The sad truth of why charities need influencers

Baroness Tessa Jowell

The news of the death of Tessa Jowell on Saturday from a brain tumour was greeted by an outpouring of affection. The tributes were to a woman who – above all – was thoroughly decent, warm, friendly and principled and who had gained respect and admiration from all sides of the political spectrum.

Her career saw many notable moments, including advancing equal pay for women, the SureStart programme for children and, of course, bringing the Olympics to London in 2012.

But her lasting achievement may turn out to be what she managed to achieve in the final months of her life, influencing the government to speed up and change its course on the treatment and research into brain tumours.

As someone who works for The Brain Tumour Charity I am inevitably biassed, but we have been astonished at the speed at which things changed as a result of Tessa Jowell’s intervention into this area.

Many of the decisions that have been and are being taken by the UK Government are on things that we – as a charity – have been advocating for a considerable time.

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I’m going to trek through the Sahara in 2019

I’ve decided to do one of those mad challenges that people occasionally embark on. I’m going to be taking on a Sahara Trek next February – five days ploughing through arduous terrain in Morocco and it’s all in aid of The Brain Tumour Charity.

I promise not to bore you too much over the next year, but I will be sharing my ‘journey’, where appropriate.

I’m not exactly in great shape, so part of the challenge will be getting fit again and ready to spend hours in scorching temperatures, trudging through sand with a pack om my back.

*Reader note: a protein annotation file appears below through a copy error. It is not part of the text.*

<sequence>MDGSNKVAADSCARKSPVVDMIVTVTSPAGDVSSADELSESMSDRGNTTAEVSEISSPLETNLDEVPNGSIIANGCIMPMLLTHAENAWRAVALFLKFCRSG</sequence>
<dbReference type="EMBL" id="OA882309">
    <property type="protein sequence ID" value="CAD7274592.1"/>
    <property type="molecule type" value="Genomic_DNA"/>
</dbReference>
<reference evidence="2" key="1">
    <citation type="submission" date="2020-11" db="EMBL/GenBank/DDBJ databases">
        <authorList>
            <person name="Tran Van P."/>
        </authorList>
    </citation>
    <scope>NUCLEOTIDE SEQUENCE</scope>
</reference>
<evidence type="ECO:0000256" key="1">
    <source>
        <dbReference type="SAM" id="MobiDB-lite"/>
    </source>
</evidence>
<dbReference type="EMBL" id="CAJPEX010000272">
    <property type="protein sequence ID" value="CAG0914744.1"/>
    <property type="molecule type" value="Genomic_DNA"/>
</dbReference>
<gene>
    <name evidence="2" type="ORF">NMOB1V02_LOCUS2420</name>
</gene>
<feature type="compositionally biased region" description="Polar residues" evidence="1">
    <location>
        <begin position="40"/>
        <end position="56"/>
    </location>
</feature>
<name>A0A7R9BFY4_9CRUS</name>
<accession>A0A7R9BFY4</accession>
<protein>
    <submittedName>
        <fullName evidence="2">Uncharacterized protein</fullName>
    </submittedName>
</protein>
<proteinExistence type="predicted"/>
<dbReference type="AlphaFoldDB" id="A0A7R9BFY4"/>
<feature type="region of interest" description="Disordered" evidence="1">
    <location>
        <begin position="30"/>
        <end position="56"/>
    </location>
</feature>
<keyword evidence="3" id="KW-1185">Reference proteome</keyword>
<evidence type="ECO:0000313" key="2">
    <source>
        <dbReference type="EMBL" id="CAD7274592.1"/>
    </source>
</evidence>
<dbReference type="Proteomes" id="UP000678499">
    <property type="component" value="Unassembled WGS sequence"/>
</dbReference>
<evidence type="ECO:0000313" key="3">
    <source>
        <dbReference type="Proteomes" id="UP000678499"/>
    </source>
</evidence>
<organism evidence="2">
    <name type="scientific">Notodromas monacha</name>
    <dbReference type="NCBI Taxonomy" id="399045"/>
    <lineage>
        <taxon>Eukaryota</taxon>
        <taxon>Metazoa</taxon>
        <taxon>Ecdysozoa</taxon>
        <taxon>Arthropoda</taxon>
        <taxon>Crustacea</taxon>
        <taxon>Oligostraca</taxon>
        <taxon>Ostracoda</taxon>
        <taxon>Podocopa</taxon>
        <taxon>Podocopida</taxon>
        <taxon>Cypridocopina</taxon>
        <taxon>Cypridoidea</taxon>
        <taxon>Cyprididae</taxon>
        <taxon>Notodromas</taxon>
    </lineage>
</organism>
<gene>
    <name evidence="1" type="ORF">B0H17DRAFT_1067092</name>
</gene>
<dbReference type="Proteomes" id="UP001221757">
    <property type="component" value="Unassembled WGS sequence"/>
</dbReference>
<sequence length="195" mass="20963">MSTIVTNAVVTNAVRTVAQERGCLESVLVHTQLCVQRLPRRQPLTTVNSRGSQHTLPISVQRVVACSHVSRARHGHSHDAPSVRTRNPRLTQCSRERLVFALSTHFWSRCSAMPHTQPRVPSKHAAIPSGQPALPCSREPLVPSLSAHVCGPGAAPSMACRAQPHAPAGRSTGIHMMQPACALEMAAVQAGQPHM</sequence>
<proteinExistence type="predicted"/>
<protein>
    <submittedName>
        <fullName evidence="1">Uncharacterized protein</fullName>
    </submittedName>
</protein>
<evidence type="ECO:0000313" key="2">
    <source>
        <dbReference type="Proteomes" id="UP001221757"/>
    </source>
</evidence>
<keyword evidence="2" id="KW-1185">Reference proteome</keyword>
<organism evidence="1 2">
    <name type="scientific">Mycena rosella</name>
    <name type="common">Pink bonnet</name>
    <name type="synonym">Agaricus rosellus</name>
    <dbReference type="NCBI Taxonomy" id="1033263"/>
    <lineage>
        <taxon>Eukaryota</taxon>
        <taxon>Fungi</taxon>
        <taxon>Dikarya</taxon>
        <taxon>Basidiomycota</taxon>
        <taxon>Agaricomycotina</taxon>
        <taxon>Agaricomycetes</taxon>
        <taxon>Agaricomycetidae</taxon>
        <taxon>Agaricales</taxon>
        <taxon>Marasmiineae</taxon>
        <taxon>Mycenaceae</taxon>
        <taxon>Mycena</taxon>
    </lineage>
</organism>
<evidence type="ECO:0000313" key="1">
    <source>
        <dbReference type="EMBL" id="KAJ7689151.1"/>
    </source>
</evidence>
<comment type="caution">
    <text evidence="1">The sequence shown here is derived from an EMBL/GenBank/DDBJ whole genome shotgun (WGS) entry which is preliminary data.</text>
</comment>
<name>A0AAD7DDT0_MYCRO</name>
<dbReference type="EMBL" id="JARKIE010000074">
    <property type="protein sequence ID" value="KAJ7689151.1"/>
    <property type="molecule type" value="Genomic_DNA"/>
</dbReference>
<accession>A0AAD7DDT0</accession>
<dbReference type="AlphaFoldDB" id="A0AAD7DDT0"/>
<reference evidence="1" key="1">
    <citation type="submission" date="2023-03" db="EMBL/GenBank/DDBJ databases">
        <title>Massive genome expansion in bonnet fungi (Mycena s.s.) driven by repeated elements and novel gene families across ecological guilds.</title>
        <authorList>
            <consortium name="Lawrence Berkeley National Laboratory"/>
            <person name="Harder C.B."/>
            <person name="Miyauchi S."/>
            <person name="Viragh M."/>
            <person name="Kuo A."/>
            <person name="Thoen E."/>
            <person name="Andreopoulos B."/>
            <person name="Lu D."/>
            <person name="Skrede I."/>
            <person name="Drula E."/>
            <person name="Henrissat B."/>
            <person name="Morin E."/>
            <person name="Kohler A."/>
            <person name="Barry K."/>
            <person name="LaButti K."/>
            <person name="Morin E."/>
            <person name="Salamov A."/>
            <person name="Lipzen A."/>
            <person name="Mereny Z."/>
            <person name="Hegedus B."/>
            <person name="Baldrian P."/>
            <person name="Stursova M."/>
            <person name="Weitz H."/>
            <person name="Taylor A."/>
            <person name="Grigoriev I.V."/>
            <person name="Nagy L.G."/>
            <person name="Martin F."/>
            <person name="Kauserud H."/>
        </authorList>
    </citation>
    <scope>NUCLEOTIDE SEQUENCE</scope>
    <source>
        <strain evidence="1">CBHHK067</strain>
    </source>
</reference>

It would be wonderful to be able to count on your support – there will be as many lows as there will be highs, I’m sure.

> And it’s dead easy to donate via my Justgiving page

Thank you!


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Why we need charities to cut through ‘sensational’ health stories more than ever

It was a typical Daily Mail health story: Having an egg a day can cut your risk of stroke by 12%.

On the face of it, great. There are 152000 cases of stroke in the UK every year, so if this is true it’s a great weapon in the battle against it.

But, of course, thats not the full story. If you read more closely, you’ll see that the lead scientist admitted that: “research is needed to understand the connection between egg consumption and stroke risk”.

What was worse was that there’s no UK stroke expert included in the article – only someone from the ‘clearly unbiased’ Egg Nutrition Centre.

That’s why I was relieved to see that the Stroke Association were more cautious in their reception of the research. 

Clickbait headlines

Medical reporting is generally fairly suspect in mass-market media. One small-scale piece of research can sometimes be trumpeted as a major cause for celebration or change in diet, when clearly there’s more to it than that. 

It’s why cause-related charities have such a big role to play in how we perceive sensationalist stories.

The claims that strawberries/coffee/red wine/chocolate can prevent cancer/heart disease/dementia (delete as appropriate) have been around for years – most of them with very little substance.

The likes of the BHFAlzheimers ResearchStroke Association and many more have teams of experts used to assessing these sort of stories, many of which are – frankly – hogwash.

These teams provide a level-headed and often cautious response that we’d do well to accept.

By contrast the positive news this week about the early trials of a new Alzheimers drug were welcomed across the board, including by the aforementioned Alzheimers Research. 

Media proliferation needs a counterpoint

In the era before multichannel TV and the internet, the flimsily-researched, sensational story got short shrift.

There was enough news to go round, and clickbait headlines weren’t generally necessary.

In the 21st century, that has understandably changed. A possibly erroneous story printed on one website gets copied and reproduced in countless other areas, this proliferating a false assertion.

So we need voices of trust and authority to sort the wheat from the chaff more than ever before.

And this is just another reason why charities need your support.